Malignant Bowel Obstruction

Evidence Summary

Malignant bowel obstruction is a frequent complication of intra-abdominal or pelvic cancers, occurring in up to 50 per cent of patients with ovarian cancer and up to 28 per cent in colorectal cancer. [1]

Conservative management of malignant bowel obstruction is well-established in palliative care practice, using a combination of medications including:

  • analgesics
  • anti-inflammatories (corticosteroids)
  • antisecretory agents (including hyoscine butylbromide, glycopyrrolate, ranitidine, and octreotide), and
  • antiemetics.
  

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Review Collection

The evidence base to support these practices is not extensive, due to the methodological challenges involved in doing high quality studies in these patients. A systematic review suggests that corticosteroids may speed the resolution of malignant bowel obstruction, [2] and that (at least in the short term) octreotide is more effective at relieving symptoms of bowel obstruction than hyoscine butylbromide. [3,4]

The options for surgical management for malignant bowel obstruction (open procedures to bypass or resect the site of obstruction, with or without a stoma) are of very limited value in advanced cancer and need to be considered against the risks associated with surgery. [5,6] Recent reviews have been able to establish that surgery increased survival time when compared to non-surgical interventions but older age was associated with poorer prognosis. [6,7]

The less invasive option of stenting has also been compared to surgical treatment options. It appears to be safe in appropriate patients, and has the potential to offer good palliation, including the ability to continue oral intake. [6,8,9] Stenting and surgery had similar survival time, but in a recent review patients undergoing stenting had shorter length of stay in hospital and slightly fewer complications. [10]

The use of parental nutrition (PN) in patients with malignant bowel obstruction has been controversial. [1] Recent guidelines recommend artificial nutrition in patients who are unable to eat. [11] So all patients who are nil by mouth due to their malignant bowel obstruction should be considered for parental nutrition. [1] The use of this therapy, therefore could be considered in selected patients who are expected to remain nil by mouth for weeks or months. [1]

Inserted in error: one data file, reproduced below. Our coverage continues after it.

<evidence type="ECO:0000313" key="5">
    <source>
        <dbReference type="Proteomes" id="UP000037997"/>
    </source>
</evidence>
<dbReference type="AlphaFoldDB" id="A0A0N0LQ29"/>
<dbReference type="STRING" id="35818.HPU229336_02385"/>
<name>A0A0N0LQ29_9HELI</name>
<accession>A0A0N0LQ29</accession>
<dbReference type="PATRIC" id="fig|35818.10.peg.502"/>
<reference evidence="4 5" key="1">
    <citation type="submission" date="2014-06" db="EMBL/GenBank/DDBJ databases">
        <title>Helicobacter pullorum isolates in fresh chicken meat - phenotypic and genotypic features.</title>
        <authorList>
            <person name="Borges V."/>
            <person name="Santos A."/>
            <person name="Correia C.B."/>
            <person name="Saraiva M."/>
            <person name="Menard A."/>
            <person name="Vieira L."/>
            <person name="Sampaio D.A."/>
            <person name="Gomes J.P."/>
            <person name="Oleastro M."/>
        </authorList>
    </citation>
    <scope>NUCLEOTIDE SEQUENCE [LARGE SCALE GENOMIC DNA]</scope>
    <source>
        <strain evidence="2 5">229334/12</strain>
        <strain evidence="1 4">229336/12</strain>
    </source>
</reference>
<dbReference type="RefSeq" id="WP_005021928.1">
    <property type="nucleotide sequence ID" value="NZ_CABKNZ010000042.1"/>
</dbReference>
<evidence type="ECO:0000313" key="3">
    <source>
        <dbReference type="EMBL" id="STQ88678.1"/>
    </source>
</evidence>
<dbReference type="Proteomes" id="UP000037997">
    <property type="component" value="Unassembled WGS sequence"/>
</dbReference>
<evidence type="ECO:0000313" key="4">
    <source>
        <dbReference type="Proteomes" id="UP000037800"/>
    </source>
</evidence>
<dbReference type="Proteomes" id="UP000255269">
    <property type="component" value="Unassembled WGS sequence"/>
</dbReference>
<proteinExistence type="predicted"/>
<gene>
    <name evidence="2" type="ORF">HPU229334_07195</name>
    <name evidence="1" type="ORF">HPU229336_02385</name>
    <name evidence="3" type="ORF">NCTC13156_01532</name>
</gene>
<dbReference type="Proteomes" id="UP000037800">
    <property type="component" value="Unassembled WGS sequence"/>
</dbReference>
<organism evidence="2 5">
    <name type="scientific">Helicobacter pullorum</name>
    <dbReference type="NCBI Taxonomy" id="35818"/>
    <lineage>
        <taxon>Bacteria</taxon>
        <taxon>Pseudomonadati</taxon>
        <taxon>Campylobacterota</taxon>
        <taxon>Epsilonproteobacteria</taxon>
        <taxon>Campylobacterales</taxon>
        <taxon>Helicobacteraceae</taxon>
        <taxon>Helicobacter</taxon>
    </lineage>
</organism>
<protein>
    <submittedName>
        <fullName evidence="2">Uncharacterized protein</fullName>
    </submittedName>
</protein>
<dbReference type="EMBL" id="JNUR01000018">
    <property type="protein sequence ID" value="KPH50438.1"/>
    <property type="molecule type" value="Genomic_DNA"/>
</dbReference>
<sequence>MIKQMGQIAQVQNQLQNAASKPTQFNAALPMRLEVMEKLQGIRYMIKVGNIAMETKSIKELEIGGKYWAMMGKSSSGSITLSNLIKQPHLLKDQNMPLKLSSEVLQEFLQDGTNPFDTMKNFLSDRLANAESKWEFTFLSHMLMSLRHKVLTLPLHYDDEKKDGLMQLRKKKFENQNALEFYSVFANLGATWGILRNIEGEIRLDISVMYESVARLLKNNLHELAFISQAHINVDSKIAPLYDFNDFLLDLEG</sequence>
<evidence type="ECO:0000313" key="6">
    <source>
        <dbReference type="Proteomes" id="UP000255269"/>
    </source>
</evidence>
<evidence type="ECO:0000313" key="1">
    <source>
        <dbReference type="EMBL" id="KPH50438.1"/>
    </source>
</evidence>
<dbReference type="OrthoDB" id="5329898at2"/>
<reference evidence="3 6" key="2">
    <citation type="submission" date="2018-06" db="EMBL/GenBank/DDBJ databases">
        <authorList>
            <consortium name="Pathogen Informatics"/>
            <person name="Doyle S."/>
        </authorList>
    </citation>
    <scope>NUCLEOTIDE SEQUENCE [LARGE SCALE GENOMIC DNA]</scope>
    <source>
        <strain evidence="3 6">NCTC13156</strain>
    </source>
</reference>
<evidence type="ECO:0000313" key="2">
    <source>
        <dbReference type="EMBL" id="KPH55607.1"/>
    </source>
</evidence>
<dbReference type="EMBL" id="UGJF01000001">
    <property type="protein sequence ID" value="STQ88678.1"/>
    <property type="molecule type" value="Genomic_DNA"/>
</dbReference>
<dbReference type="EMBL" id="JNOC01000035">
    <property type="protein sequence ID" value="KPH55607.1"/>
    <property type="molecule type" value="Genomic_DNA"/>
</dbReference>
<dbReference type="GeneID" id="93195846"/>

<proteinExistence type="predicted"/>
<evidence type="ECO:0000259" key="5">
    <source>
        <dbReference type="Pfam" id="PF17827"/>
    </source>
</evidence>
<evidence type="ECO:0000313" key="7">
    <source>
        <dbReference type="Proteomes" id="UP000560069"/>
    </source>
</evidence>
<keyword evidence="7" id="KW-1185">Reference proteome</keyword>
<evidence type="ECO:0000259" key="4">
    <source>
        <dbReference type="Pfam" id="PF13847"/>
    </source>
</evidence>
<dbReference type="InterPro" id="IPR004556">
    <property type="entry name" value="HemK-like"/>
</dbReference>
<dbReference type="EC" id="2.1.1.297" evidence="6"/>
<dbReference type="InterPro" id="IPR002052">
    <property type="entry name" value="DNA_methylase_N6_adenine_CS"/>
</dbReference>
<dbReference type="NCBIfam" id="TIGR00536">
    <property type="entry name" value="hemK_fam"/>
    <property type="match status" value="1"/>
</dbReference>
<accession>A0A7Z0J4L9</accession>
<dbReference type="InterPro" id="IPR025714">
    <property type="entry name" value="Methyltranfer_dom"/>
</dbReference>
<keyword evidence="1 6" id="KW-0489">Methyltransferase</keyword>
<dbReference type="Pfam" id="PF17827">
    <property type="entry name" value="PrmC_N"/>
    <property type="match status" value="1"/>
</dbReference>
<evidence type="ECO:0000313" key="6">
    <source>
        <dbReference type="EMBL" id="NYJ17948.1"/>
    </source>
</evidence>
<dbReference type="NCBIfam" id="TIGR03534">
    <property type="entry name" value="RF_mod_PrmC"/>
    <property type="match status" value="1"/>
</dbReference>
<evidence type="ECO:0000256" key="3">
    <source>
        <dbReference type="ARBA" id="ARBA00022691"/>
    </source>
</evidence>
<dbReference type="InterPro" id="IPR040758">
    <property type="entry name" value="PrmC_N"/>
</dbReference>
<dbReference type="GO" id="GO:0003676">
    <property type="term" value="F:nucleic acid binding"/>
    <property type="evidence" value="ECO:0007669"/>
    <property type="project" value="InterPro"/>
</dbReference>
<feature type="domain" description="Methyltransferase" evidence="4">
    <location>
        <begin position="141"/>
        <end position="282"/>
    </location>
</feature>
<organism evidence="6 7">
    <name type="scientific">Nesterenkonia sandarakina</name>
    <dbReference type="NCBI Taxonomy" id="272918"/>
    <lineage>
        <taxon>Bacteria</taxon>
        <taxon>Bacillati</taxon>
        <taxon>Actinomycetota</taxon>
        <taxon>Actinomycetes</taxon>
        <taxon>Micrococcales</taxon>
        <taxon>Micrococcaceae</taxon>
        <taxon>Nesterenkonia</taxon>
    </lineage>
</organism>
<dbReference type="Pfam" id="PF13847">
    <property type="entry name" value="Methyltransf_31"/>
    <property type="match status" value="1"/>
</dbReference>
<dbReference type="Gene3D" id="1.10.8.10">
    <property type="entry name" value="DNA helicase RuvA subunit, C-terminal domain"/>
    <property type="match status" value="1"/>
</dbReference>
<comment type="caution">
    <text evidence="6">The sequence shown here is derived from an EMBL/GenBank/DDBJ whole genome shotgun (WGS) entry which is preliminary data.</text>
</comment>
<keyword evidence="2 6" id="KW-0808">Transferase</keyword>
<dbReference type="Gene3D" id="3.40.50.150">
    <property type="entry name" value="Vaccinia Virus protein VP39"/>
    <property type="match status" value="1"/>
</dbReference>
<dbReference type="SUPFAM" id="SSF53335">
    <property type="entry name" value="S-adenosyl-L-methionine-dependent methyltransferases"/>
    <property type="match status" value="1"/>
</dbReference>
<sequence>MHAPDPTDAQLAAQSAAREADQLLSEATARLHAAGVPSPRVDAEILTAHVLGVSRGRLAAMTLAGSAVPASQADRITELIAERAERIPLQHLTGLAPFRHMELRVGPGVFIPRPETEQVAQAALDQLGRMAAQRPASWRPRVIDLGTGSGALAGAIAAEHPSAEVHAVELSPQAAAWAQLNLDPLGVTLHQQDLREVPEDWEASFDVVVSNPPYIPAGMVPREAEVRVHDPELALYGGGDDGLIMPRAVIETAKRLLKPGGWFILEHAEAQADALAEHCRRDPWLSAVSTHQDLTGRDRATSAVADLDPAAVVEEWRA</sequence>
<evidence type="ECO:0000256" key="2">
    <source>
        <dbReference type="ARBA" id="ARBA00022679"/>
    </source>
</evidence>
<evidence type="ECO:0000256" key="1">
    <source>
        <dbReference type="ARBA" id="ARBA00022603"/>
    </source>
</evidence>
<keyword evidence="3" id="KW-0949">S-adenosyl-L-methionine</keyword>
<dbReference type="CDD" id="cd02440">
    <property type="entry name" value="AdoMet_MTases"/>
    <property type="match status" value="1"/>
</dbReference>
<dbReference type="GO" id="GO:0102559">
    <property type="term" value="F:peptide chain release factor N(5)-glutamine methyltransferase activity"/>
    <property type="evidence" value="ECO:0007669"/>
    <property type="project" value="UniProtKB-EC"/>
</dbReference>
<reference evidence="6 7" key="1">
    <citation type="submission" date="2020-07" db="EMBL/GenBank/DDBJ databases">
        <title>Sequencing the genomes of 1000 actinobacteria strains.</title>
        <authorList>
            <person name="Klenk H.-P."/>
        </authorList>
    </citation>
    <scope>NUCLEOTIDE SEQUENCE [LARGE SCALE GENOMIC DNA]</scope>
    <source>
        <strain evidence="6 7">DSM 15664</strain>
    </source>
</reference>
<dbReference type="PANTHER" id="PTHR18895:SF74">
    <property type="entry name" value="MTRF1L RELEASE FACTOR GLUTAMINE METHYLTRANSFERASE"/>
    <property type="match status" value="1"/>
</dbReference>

Practice Implications

Clinical practice recommendations for managing bowel obstruction in patients with end-stage cancer have been developed by the European Association of Palliative Care, [12] based on a systematic review of the available evidence and consensus of expert opinion where evidence was lacking. The recommendations are:

  • Surgery should not be undertaken routinely in patients with poor prognostic criteria, such as intra-abdominal carcinomatosis, poor performance status, and massive ascites, older age. [7]
  • Medical measures such as analgesics, anti-secretory drugs and antiemetics should be used alone or in combination to relieve symptoms.
  • A venting gastrostomy should be considered if drugs fail to reduce vomiting to an acceptable level.
  • PN should be considered only for select patients who are required to be nil by mouth for weeks or months to manage their malignant bowel obstruction. [1]